Part One from Ezra, yesterday:
The fundamental pact between a political party and its supporters is that the two groups believe the same thing and pledge to work on it together...If Democrats let go of health care, there is no doubt that a demoralized Democratic base will stay home in November. And that's as it should be. If the Democratic Party won't uphold its end of the bargain, there's no reason its base should pretend the deal is still on.
and Part Two, today:
But at the end of the day, this is all speculation. My basic position is that politics is a marketplace like any other, and preferences need to be known. If Democrats decide to drop something this important to the lives of hundreds of thousands of human beings because they lost a special election in Massachusetts, they should be punished in the sole way this marketplace allows.It's not my place to criticize the emotional reaction -- frustration, anger, whatever. But I can think about the logic Ezra is proposing, and it just doesn't work.
Ezra talks about a bargain between voters and a "party." But, at least in American politics, it doesn't quite work like that. Ezra made no bargain with Nancy Pelosi. He made no deal with Bart Stupak. He made no deal with Heath Shuler, Dan Boren, and the other twenty-one Dems who voted yes on Stupak, and no on the bill. All of those people, collectively, are the Democrats who Ezra feels betrayed him, but in fact that's not what will happen, should the bill not pass. Hmmm...I guess I need to break down some possibilities.
1. The Democratic leadership in the House and the White House try their best to get the House to pass the Senate bill, but fall short because they can't get the votes of the most conservative Democrats. Ezra, then, was betrayed not by "the Democrats," but by people who probably barely campaigned on and didn't promise to vote for health care. That's not exactly a betrayal. Liberal voters (or out of state contributors who support such candidates) are left with what they knew going in. The bargain they're making is that those Members of Congress will vote to organize the House, and to otherwise vote with the Dems more often than a Republican from their districts would have, and...that's about it.
2. The Democratic leadership in the House and the White House try their best to get the House to pass the Senate bill, but fall short because they can't get the votes of the most liberal Democrats. Should that happen, it's not so much that Ezra was betrayed, but that (as a liberal himself) he lost the internal battle with other liberals. That is, there clearly are some liberals who believe that anything short of an unobtainable single-payer bill is worse than the status quo. Ezra (sensibly, in my view), disagrees. But if he loses that fight, it's not because politicians broke their promises to liberals. It's because Ezra lost out to other liberals.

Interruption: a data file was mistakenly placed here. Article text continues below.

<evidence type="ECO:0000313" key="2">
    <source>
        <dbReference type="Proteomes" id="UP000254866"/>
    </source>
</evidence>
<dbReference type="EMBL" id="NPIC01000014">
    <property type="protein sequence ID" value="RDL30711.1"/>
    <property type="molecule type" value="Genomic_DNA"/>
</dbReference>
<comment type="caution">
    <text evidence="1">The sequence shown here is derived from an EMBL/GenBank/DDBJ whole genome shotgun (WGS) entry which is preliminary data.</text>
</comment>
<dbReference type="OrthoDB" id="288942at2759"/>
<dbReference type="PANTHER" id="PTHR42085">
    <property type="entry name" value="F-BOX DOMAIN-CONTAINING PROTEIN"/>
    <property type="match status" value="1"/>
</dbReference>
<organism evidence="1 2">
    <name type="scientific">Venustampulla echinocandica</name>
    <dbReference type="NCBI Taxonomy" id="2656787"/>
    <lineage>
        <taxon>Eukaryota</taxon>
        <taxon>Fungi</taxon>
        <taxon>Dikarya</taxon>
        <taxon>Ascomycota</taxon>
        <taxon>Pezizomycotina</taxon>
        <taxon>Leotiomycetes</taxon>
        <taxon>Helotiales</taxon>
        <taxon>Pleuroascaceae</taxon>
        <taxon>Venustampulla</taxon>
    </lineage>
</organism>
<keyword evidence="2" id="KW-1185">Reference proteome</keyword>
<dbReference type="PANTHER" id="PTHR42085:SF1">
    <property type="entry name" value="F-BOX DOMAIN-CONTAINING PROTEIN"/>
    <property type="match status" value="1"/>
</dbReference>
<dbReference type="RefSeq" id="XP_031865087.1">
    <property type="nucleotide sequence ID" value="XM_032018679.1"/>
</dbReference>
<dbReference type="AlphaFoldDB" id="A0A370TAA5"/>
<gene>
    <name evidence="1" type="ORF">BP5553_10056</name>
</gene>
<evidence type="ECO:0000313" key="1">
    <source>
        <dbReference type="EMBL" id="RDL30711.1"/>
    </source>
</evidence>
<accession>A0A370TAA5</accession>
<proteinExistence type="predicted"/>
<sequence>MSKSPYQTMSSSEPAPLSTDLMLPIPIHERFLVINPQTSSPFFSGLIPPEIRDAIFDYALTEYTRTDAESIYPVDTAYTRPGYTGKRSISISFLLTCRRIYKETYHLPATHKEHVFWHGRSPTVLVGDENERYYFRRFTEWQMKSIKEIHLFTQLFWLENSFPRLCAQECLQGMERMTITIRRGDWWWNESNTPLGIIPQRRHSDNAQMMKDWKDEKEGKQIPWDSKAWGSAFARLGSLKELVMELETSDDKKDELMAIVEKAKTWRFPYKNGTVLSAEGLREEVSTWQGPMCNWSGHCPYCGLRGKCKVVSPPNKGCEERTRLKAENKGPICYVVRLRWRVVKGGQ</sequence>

3. The Democratic leadership in the House and the White House give up on health care, because they're scared of the Republicans. If that's the case, then the problem here isn't that the leadership is duplicitous; it's that they're stupid. I fully agree with everyone who says that for the party as a whole, it's far too late to back off health care. If the Democratic leadership disagrees, then what's needed isn't fewer Democrats; it's different Democratic leaders. Purge the House leadership, purge the White House staff -- or, at least, the first step would be to call for such changes. But remember that under this condition, it's just the leadership at fault -- if they have the votes but won't act on it -- then it's not the rank-and-file Democrats in the House who have betrayed Democratic voters (I'll try to make this less personal). It makes no sense to punish rank-and-file Democrats, although it would be reasonable to make new leadership a condition for continuing to support them.
4. The Democratic leadership and the White House (and perhaps rank-and-file Members as well) give up on health care because they're secretly in the tank for nefarious corporations...OK, that's betrayal. If Democrats campaigned on health care but never intended to get it done, then Ezra has a good case, and Democratic voters are justified in wishing to punish their elected officials.
The thing is, I don't think that Ezra believes that #4 (deliberate betrayal) is really what's going on. Indeed, the evidence seems overwhelming that if only 60K voters in Massachusetts had swung the other way, we'd be moving to a final vote in both Houses within the next couple of weeks.
So that leaves the other three options. None of them, in my view, are correctly labeled as betrayal. The first is about liberals not having the votes, and the second and third are about liberals (rank-and-file Members in one case, the leadership in the other) making poor decisions. In each case, the answer is not to go home and sulk; it's to renew the fight, and try again to win.
Of course, this is all highly speculative; I think a lot of liberal analysis right now is in full-blown panic mode, just waiting for elected officials to sell them out. See, for example, this overheated reaction from Josh Marshall to a fairly innocuous comment from Nancy Pelosi. Jonathan Chait had it right: it's going to take a few days for everyone to relax a little, look around, and start thinking about how they really want to proceed. He was talking about elected officials, but it sure looks to me as if it applies at least as much to the pundits and bloggers.